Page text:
From day one, Sydney has inspired artists, be they working in ochre and stone, pencil, charcoal or paints.  There is a magic that draws the artist to capture something about the place.

Most times the artists work in isolation, but sometimes they are drawn together into groups or communes to bounce ideas and styles off of each other, pushing further their boundaries.  In Sydney’s art history, two particular places stand out in this respect: the Curlew Camp in the 1890s and the Yellow House in the 1970s.  Both explored different styles but moved in the same ideas.

In the 1890s Sydney, and Australia, was at the beginnings of a rethinking of the Australian identity.  As the inevitable push towards a Federated nation began to gather speed, people began to rediscover the ‘bush’ as part of the Australian heritage.  Around Sydney (and Melbourne) a number of bush camps sprang up.

Intially these were more commonly for city wrkers escaping for weekends.  One such was located on the waterfront at Little Sirius Cover, near where Taronga Zoo is now.  Set up by Reuben Brasch, a department store owner, the camp was a weekend getaway for Brasch and his friends.  Amongst Brasch’s friends was artist Tom Roberts.  Roberts had meet Brasch at a friends wedding, and had visited the camp, known as Curlew Camp some time in the early 1890s.  Roberts lived at the camp for approximately four and half years, during which time he became one of Australia’s best known artists and a well known practitioner of the plein-air style.  Plein-air fitted the new found nationalism perfectly, as it celebrated the outdoors and experimented in the translation of the Australian landscape.  The bush was no longer to be shunned, but rather incorporated into the visual story of Australia.  The Curlew Camp was perfect for this, being right on the harbour but surrounded by bushland.

Roberts introduced other artists to the site including Arthur Streeton who visited on and off for five years.  The camp was occupied by artists, photographers (then  being the newest, boldest art form) and other bohemians for almost 30 years.  Eventually the camp was well enough established to include a weatherboard dining hall, a snooker tent and gardens.  It was finally abandoned around 1912 when Taronga Zoo was built.  These days an interpretative walk shows you where it all was, and you can stand amongst the trees and look for inspiration.

On the other side of the harbour and nearly 70 years later, another artist community sprang up, burning brightly and briefly in Sydneys art scene.  Known as the Yellow House, this community flourished for 3 years in Kings Cross under the guidance of Sydney artist Martin Sharp.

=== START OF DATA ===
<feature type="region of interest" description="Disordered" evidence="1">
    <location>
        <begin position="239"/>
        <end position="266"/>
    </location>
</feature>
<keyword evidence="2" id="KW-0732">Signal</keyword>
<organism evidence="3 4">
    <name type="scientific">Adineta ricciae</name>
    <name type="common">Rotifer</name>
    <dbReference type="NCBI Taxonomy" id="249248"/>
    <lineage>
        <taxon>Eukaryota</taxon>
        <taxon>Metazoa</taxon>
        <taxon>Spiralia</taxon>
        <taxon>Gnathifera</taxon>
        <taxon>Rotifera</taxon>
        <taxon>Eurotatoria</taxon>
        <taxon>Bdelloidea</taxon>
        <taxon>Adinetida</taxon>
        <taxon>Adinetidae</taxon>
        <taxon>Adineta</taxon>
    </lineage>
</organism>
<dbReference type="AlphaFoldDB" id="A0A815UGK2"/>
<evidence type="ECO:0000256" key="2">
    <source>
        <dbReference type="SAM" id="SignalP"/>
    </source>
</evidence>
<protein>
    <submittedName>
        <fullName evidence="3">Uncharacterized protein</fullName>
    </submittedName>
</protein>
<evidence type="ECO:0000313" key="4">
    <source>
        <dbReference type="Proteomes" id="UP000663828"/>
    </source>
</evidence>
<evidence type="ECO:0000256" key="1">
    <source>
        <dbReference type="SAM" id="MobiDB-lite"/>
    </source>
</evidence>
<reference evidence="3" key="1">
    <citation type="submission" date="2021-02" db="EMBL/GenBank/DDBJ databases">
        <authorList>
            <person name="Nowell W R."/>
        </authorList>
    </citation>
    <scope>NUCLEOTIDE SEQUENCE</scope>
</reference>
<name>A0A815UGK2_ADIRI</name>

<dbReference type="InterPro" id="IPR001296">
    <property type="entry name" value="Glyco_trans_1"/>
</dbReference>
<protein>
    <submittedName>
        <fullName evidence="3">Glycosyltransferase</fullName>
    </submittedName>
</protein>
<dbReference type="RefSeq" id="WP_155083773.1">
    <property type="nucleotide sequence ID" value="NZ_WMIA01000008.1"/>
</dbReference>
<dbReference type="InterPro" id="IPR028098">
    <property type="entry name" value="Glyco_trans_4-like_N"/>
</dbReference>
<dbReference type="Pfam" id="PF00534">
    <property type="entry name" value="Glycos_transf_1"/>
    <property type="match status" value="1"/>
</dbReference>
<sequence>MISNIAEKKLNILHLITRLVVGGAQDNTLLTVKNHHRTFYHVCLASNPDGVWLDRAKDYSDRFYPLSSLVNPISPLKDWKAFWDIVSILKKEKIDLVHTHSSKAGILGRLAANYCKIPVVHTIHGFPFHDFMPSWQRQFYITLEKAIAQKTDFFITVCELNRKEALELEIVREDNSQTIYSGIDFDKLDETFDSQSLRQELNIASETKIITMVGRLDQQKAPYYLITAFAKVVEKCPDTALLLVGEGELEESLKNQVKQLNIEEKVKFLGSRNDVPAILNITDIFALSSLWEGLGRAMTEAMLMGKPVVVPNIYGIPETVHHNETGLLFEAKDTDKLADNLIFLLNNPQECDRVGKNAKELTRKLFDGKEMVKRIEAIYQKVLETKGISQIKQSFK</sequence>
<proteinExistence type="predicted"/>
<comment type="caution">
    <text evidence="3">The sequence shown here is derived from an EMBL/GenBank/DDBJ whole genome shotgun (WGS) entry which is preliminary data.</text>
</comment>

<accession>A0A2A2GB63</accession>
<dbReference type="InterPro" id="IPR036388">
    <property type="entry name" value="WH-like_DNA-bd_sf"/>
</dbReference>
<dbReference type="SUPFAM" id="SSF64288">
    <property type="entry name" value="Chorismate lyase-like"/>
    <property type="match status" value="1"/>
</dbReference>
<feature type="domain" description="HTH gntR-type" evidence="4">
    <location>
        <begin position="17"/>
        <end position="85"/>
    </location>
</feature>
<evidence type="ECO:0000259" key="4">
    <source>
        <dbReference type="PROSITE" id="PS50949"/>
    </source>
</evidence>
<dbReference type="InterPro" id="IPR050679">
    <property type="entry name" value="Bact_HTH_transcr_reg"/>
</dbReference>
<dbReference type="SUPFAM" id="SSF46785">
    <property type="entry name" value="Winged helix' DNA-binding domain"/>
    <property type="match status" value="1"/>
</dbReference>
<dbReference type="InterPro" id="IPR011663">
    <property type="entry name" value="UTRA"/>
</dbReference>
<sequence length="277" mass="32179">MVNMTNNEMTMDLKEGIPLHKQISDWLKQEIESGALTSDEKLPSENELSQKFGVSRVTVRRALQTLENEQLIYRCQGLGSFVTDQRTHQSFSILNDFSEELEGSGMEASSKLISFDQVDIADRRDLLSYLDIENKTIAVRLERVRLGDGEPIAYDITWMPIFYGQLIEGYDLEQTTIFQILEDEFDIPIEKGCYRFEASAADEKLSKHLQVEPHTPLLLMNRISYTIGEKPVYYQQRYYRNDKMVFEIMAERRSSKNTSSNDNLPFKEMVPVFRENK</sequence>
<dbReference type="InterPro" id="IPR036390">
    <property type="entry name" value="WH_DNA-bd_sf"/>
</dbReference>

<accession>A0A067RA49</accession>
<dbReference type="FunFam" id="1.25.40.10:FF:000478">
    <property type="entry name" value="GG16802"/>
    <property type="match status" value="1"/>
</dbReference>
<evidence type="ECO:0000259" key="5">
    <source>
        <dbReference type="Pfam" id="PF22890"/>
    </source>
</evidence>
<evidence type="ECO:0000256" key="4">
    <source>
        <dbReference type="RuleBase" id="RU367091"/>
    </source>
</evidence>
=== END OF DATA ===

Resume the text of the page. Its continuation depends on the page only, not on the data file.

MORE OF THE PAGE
Kings Cross had had an artist and bohemian scene since the 1920s.  Although the art scene had faded a little in the Cross in the 1960s, a few galleries and studios held out.  One such was the Terry Clune Gallery which opened in Macleay Street in 1957.  The Terry Clune Gallery quickly became famous for exhibiting the works of up and coming an radical artists, including John Olsen, Robert Klippel and Russell Drysdale.

The Clunes also provided living space for artists, and so formed the nucleus of a new artist commune.  One emerging artist they nurtured was Martin Sharp, whose work they showed in the 1960s before he moved to London and worked for Oz magazine.

On Sharps’s return in the later 1960s, the Clunes had shut up shop and the building had been sold to developers. Sharp tried to find space to exhibit his works, including new work done in London, but with no success.  So in 1970, with the manager of another gallery, the Holdsworth Gallery, he approached the owner of the former Clunes Gallery and convinced him to allow him to use the old building while redevelopment proposals were planned.

Sharp immediately set to work.  He envisaged a community of artists based on the idea of Vincent Van Gogh’s community house in Arles in the nineteenth century.  Van Gogh’s house was known as the Yellow House, painted bright yellow as it was.  And so Sharp painted his building bright yellow and invited artists to come.  They did come, and as the building was condemned, they painted it.  Every room was redecorated in the style of the artist who got to it first.  Artists such as Brett Whiteley, Bruce Goold and Peter Kingston turned the house into an art work.

Late night taxis would drop people off just to see whats was happening; every visitor had to contribute something, even if it was just painting a wall or a window frame.  Bands like Pink Floyd dropped in when in town, or comedian Marty Feldman.  The Ginger Meggs school of arts was established, giving classes and holding regular performances.

And then it was gone.  By 1973 the Yellow House had closed up, the artists moved on to other projects.  The house though was not demolished or redeveloped, it survived.  Today it is again the Yellow House, except now instead of art it creates food.  But a gallery remains and some of the original works can be seen peaking through.

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